The statement from the sheriff’s office details the actions of law enforcement, saying deputies arrived at the scene around 5:30 p.m. to take positions at the barricades.

“Shortly after arriving at our positions (two deputies at the top and a deputy and myself at the bottom of the steps) a verbal dispute was overheard near the entrance to the library,” Farmer’s statement reads. “Deputies near the entrance requested I respond to their location. When I arrived near the front entrance there were two men and a female standing talking to two of my deputies. Also on the sidewalk were individuals attending the event. The dispute was the refusal to sell one of the protesters a ticket to the show.”

“After gathering this information, I explained to the protesters that the show can refuse to sell them tickets. Protesters were not happy about this and words were exchanged with some participants of the event. We were able to get the event organizer to get the individuals wanting to see the show inside and the protesters moved across the street and left about 30 minutes later,” said Farmer.

“At no time was anyone’s safety at risk that evening,” Farmer added.

This is where accounts of the evening diverge. At the Aug. 15 meeting of the Jackson County Commission, three Sylva residents who attended the pageant spoke during public comment to voice their concerns about what they saw as a lack of support from the sheriff’s office throughout the events of Aug. 13.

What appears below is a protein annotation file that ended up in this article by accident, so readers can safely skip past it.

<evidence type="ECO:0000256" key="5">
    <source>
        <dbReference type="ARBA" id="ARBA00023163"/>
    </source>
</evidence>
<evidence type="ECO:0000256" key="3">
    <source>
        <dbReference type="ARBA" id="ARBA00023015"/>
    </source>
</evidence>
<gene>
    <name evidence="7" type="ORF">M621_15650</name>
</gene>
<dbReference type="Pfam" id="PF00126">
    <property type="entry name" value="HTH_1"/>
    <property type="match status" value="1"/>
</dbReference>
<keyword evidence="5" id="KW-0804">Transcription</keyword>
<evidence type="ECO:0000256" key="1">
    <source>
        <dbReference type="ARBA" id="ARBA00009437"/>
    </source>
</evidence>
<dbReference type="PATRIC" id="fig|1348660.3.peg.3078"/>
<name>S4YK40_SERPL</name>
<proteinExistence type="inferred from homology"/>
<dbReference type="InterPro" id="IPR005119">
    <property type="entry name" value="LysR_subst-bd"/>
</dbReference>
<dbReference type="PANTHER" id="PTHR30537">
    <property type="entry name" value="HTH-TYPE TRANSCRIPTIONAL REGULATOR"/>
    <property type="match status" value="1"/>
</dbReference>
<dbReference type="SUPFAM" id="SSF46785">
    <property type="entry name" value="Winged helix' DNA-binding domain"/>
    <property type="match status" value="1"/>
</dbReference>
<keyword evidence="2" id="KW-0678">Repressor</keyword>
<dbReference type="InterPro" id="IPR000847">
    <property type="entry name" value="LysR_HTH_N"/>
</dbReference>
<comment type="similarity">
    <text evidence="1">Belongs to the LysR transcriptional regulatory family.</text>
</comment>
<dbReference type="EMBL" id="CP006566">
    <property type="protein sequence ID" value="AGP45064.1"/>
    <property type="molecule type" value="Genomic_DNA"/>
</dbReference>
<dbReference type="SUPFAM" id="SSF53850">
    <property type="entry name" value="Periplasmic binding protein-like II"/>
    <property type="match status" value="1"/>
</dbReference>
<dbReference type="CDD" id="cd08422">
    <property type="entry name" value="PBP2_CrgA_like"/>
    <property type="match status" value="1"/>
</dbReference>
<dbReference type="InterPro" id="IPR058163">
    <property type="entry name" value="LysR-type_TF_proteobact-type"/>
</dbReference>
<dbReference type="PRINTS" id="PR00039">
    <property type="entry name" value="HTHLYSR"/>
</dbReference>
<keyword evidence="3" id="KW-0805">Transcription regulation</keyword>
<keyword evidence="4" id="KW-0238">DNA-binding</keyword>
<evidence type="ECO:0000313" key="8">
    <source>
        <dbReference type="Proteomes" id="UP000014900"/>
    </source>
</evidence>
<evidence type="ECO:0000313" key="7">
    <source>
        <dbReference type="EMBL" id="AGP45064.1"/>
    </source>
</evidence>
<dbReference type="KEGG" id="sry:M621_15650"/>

“I’m here to demand accountability from the public institutions of this county,” said Claire Clark, a queer trans woman living in Jackson County. “Despite the presence of JCSO on the scene and obvious hostility and menace from the people seeking to disrupt the event, it was left to community members to prevent their intrusion into the event space.” 

In a recording of the events from Aug. 13, protesters can be heard asking Sheriff Farmer why they aren’t being permitted into the event. The library was closed at the time of the pageant and Sylva Pride had paid for and rented library space for the pageant. After the three protesters made it clear they were there to protest the event, Sylva Pride would not sell them tickets to enter the event space. Sheriff Farmer can be heard on tape backing up that position, informing protesters that the event organizers were not required to sell them tickets.

“I understand, I’m not happy about this either. But we don’t want no problems,” said Sheriff Farmer. “I have to be a neutral party and that’s neutral for your guys, and neutral for them.”

“Now, Doug Farmer is entitled to his opinion just as the next person is,” said Clark. “But public safety is only possible when it rests on a foundation of public trust. That trust must extend to the whole of the public, not just the parts that benefit from the exploitation and oppression of others. For members of the queer community, Sheriff Farmer’s words cannot help but call that trust into question, especially in light of the long history of homophobic and transphobic violence that have been inflicted on queer people by law enforcement in this country.”